Fear of Contracting a Disease/ Illness Anxiety Disorder (Nosophobia)

What You Need to Know about Nosophobia/ Illness Anxiety Disorder

What You Need to Know about Nosophobia/ Illness Anxiety Disorder

"Noso" is the Greek word for disease and "phobos" for fear. Many people with nosophobia are scared of contracting cancer, heart diseases, venereal diseases, and tuberculosis. However, the current diagnosis is termed as Illness Anxiety Disorder; hence, this will be used in the following discussions.

SYMPTOMS
The onset has been observed to be during the early and middle adulthood years. The fifth edition of Diagnostic and Statistical Manual of Mental Disorders (DSM 5) defines illness anxiety disorder as:

     ...worry about illness, concern about pain, and bodily preoccupations. Individuals may or may not have diagnosed medical conditions. Although an individual with illness anxiety disorder and a diagnosed medical condition is likely to experience anxiety about the medical condition, the medical condition is not physiologically related to the anxiety symptoms (2013, p.232)

Since merely thinking or hearing of a certain disease causes extreme anxiety, an individual with this disorder may occasionally seek medical attention. Being exposed to disease-related information in the mass media contributes to amplifying the irrational fear. They are likely to consult alternative therapists, local healers, and other non-medical/scientific treatments.
In addition, their persistent anxiety makes them preoccupied with suspicions and precautions which leaves less or no time for the other aspects of their lives. Hence, another chief indicator is depression as the affected individuals become imprisoned in their anxiety.

COMORBIDITY

Individuals with schizophrenia, obsessive compulsive disorders, clinical depression, and bipolar disorders have higher risks in developing the fear of contracting an illness due to an amygdale (responsible for emotions, survival instincts, and memory) or pituitary (regulates endocrine glands) linked disorder.

CAUSES
The development of illness anxiety disorder is uncertain. Several factors have been cited to contribute to its progression. It may be precipitated by a traumatic experience such as a history of childhood abuse or a grave health threat to the individual's life. Overprotective caregivers or parents' extreme worries on trivial health issues may also contribute to an individual's illogical concern regarding illnesses.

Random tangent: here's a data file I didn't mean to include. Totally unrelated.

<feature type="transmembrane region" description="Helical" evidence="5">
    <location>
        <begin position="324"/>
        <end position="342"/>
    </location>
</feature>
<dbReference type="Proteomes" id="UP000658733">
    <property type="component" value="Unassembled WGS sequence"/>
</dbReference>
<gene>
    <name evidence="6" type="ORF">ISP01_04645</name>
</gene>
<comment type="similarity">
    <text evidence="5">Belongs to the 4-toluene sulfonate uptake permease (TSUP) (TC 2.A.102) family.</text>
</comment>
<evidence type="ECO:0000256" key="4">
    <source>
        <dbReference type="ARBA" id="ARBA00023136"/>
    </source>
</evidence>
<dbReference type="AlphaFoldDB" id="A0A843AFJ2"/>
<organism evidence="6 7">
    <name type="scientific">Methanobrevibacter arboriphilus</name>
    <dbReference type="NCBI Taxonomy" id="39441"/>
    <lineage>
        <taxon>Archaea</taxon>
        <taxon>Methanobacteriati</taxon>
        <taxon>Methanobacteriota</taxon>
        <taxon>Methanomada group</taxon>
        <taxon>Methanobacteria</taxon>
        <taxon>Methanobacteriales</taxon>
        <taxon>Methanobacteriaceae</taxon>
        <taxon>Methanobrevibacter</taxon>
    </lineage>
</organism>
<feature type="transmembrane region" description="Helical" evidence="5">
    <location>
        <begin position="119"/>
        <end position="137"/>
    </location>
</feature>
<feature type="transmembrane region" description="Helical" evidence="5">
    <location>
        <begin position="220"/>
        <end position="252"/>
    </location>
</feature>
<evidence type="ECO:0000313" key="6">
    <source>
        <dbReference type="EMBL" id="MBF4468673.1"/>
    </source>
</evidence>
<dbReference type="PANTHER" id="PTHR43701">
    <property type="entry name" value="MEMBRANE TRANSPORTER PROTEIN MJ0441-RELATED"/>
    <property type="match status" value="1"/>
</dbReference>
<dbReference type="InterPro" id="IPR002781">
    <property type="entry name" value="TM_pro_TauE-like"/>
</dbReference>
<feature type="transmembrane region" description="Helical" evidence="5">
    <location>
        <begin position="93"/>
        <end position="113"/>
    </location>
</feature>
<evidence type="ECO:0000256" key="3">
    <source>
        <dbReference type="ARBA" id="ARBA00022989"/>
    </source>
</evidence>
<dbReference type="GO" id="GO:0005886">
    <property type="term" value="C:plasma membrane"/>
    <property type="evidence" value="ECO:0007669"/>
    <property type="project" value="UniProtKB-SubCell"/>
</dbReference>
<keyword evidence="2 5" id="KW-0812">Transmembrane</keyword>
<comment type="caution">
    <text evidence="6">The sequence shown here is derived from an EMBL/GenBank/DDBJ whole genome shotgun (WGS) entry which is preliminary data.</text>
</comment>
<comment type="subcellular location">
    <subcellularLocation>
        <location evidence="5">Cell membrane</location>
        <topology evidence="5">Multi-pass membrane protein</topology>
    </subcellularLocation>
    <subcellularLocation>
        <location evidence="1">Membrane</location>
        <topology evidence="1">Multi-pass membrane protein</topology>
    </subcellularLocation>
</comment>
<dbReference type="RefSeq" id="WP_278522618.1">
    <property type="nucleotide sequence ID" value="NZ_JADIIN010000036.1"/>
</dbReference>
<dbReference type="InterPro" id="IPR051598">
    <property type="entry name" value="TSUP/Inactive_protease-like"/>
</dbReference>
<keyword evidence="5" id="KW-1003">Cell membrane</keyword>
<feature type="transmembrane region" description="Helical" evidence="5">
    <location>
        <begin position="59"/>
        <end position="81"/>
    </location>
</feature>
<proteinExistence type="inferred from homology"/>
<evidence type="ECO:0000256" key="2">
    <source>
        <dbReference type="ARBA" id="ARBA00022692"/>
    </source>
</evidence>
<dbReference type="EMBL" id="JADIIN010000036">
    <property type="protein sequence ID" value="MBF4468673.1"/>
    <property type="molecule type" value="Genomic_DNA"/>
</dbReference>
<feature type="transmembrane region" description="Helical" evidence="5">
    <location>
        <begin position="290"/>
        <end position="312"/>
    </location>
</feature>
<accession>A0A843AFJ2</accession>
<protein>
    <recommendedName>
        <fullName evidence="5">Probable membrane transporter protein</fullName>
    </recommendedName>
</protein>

TREATMENT

Cognitive Behavior Therapy (CBT)
This is one of the popular therapies which involves discovering specific fear triggers and mustering self-confidence. Generally, the psychiatrist changes the patient's perception of illnesses by bolstering his ability to conquer his irrational thoughts. Effective techniques in regaining emotional control and halting panic responses are taught. This kind of therapy gives prime importance to collaboration in achieving cognitive, behavioral, and emotional regulations.

Systematic Desensitization
Joseph Wolpe introduced systematic desensitization in 1958. This entails relaxation techniques in a controlled environment. Wolpe's general procedures involve specifying the individual's anxiety level, engaging in breathing exercises, and visualizing threatening stimuli. The goal is to help the client face the actual source of his fear with much more self-assurance.

Medications
Benzodiazepines and other anti-anxiety drugs as well as beta-blockers and anti-depressants may be prescribed in facilitating the treatment of various phobias and other anxiety disorders. These kinds of drugs can help balance neurotransmitters which can lessen panic attacks as well as aid in facilitating coping techniques.

Full reference: 

(Sep 24, 2015). Fear of Contracting a Disease/ Illness Anxiety Disorder (Nosophobia). Retrieved Oct 29, 2020 from Staging - Explorable.com: https://staging.explorable.com/fear-of-contracting-a-disease-illness-anxiety-disorder-nosophobia

You Are Allowed To Copy The Text

The text in this article is licensed under the Creative Commons-License Attribution 4.0 International (CC BY 4.0).

This means you're free to copy, share and adapt any parts (or all) of the text in the article, as long as you give appropriate credit and provide a link/reference to this page.

That is it. You don't need our permission to copy the article; just include a link/reference back to this page. You can use it freely (with some kind of link), and we're also okay with people reprinting in publications like books, blogs, newsletters, course-material, papers, wikipedia and presentations (with clear attribution).

Want to stay up to date? Follow us!